A major research exercise that investigated fires set by adolescents has shown that one in five participants had lit 10 or more unsanctioned fires.
The research which involved 274 adolescents in South East Queensland also showed that the majority of those who lit fires did so for fun, or out of boredom.
Undertaken by Bond University, the Australian Centre for Arson Research and Treatment and the Child and Youth Forensic Outreach Service, the research is one of the largest undertaken into the subject of juvenile arson and fire setting.
Results of the work are being published by The British Psychological Society in its Journal of Legal and Criminological Psychology on 8 July, 2014.
Bond University Assistant Professor of Psychology, Dr Bruce Watt, said the publishing of the research results by the UK institution was a major achievement.
He said the data was collected in South East Queensland in 2012 across urban and regional settings.
“Deliberate fire setting in Australia is estimated to cost $1.62 billion annually,” he said. “In addition to the significant financial cost, deliberate fire setting has the potential to have impacts on the emotional, mental and physical well being of victims and the community.”
In Queensland in 2011/ 2012, 349 offenders were proceeded against for arson offences and of these, 133 were juveniles (i.e. 16 years and under). The proportion of the overall population 16 years of age and under is 11 percent, but that group accounts for 38 percent of arson offences.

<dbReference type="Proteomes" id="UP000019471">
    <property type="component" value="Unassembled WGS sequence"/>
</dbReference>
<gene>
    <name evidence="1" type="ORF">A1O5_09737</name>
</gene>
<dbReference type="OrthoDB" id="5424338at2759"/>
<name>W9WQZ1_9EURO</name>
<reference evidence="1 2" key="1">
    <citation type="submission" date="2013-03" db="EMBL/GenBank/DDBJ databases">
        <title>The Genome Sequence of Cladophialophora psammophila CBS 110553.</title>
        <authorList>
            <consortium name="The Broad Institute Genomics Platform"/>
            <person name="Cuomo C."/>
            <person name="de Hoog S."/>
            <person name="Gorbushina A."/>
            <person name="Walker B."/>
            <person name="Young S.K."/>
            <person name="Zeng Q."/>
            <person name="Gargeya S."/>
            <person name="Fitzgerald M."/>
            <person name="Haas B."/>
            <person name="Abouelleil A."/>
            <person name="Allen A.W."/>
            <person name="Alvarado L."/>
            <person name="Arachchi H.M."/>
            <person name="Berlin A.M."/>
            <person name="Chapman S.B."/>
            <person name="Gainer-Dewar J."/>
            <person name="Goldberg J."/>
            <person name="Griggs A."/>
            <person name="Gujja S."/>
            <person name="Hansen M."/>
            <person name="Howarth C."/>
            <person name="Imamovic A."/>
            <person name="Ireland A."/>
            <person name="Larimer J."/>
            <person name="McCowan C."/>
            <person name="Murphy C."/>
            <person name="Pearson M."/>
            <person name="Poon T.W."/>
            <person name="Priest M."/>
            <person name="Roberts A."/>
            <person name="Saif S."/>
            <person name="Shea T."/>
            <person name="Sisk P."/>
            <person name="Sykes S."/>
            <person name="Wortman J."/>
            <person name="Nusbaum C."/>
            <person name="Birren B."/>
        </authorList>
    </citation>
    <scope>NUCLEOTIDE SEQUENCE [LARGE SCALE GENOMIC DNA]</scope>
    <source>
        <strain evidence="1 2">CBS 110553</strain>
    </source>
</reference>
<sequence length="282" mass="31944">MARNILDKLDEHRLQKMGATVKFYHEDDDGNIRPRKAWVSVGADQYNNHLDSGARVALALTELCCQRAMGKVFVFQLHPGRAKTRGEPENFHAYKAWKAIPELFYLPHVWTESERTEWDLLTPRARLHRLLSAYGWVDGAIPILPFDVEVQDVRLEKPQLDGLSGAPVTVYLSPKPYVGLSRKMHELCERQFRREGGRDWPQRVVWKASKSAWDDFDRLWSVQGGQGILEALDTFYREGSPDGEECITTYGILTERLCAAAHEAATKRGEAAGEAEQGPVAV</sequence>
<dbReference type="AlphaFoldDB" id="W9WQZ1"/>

Dr Watt said the participants in the research were under 18 years of age and were selected from the general community and youth justice services.
“One of the main concerns for us was the number of those participants who had lit 10 or more fires, which was much higher than we expected,” he said.
“Secondly we found that of those who lit multiple fires, there was a predisposition to be involved in other anti-social behaviours such as fights, lying and stealing.
“We also found that there was a similar proportion who may have been involved in minor fire playing incidents, such as playing with matches, where the fire still managed to get out of control and therefore their innocuous behaviour still delivered serious outcomes.”
Beyond the excuses of boredom or fun, which accounted for 67 percent of participants, 13 percent said they lit fires out of curiosity and 10 percent because their friends were doing it.
Dr Watt said the most common things that juveniles set on fire were outdoor plants or objects (about 40 percent).
The next most popular fire setting targets were small objects such as boxes, newspaper and tissues which had the potential to get out of control and spread to larger objects.
“Arson involving buildings such as school structures and the like were a very small minority amongst the research sample,” he said.
Dr Watt, who has been at Bond University for the past six and a half years, said one of the most concerning findings from the study was the fact that despite having been researched and spoken to on the issue of fire setting, 19 percent of juveniles reported they were likely to continue their behaviour.
“That is a real worry for us,” he said.
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